April (first from left) in 1977 with her best friends just before leaving for the US .

April obtained her degree in Computer Engineering from the University of Illinois (Urbana-Champaign) and moved to the Bay Area in 1995 to work for Cisco Systems. After a long career in tech, she now pursues her interests in Ashtanga yoga, Vipassana meditation and plant-based food and nutrition. She’s received certificates from Cornell University’s Plant-Based Nutrition program and an Ayurvedic food and nutrition program from Mysore, India. In 2016, she enrolled in Bauman College’s Natural Chef training program that included an internship at The Ravens, a prominent vegan restaurant in Mendocino. These food-centric pursuits echo the role that food has played in her life and the communal family gatherings of her childhood. This Tapestry Suppers meal features one of her family’s recipes, “I am making Kyauk Kyaw (Coconut Agar Jelly) for dessert. My mother used to make this for community gatherings in the ’70s but over time it’s disappeared from our family meals as more American and French desserts took their place,” said April.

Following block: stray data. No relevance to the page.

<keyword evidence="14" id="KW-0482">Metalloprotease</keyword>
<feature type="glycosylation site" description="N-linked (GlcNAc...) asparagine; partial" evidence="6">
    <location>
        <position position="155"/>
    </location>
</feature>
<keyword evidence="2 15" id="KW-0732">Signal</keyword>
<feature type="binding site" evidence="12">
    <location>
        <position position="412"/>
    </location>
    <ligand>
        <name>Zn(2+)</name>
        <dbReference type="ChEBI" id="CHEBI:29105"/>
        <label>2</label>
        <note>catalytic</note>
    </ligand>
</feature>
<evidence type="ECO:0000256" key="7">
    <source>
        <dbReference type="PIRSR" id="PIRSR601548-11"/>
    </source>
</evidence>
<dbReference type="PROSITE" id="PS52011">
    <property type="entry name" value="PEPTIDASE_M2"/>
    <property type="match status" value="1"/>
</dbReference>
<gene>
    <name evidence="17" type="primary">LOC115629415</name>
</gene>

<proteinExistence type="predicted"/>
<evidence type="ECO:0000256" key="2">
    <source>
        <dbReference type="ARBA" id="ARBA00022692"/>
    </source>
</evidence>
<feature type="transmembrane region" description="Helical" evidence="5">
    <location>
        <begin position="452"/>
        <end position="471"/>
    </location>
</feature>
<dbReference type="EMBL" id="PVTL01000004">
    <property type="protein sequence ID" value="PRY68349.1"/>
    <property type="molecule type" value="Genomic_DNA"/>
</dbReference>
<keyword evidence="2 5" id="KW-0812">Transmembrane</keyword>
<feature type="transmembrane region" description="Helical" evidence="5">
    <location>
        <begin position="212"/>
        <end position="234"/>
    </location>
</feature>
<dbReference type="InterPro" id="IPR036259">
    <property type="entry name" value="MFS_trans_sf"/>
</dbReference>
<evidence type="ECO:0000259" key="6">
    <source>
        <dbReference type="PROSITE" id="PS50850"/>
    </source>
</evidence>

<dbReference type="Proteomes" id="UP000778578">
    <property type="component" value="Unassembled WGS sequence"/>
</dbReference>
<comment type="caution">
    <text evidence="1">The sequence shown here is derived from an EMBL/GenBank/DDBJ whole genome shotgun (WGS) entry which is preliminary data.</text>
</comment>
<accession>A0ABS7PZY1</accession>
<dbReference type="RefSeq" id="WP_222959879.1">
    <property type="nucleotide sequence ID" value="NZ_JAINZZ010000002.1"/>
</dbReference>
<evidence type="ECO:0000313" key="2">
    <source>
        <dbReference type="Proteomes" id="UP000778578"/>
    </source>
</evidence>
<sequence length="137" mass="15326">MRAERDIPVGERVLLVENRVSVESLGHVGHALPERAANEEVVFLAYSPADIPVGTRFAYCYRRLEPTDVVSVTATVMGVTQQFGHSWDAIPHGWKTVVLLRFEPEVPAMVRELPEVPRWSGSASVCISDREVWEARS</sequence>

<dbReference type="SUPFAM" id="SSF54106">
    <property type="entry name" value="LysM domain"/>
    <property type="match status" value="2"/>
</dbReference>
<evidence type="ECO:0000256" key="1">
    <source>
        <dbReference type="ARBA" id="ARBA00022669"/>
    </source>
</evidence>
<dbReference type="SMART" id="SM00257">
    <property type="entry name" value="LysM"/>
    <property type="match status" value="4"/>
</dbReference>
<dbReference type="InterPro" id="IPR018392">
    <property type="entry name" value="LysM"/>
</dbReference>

The proceeds from this lunch will benefit the Catholic Charities of Fort Wayne-South Bend, an organization in Indiana that works to support and resettle newly-arrived refugees and asylees in the US. Fort Wayne, IN is home to the largest Burmese community in America (estimated at over 6,000), most of them refugees fleeing ethnic and civil war in Burma. Check out their site for more information about what they do and the services they provide.

Next steps to consider…

  • To attend April’s Burmese lunch on Sunday the 23rd, head over to Eventbrite to purchase tickets and register.
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  • Send me an email if you’d like to host and/or cook a meal, or if you know of someone who would be a good fit.
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  • Donate: this is very much a labor of love so any support for operating expenses are always welcome.
 I hope to see you on the 23rd or at one of our other events!
Persian Feast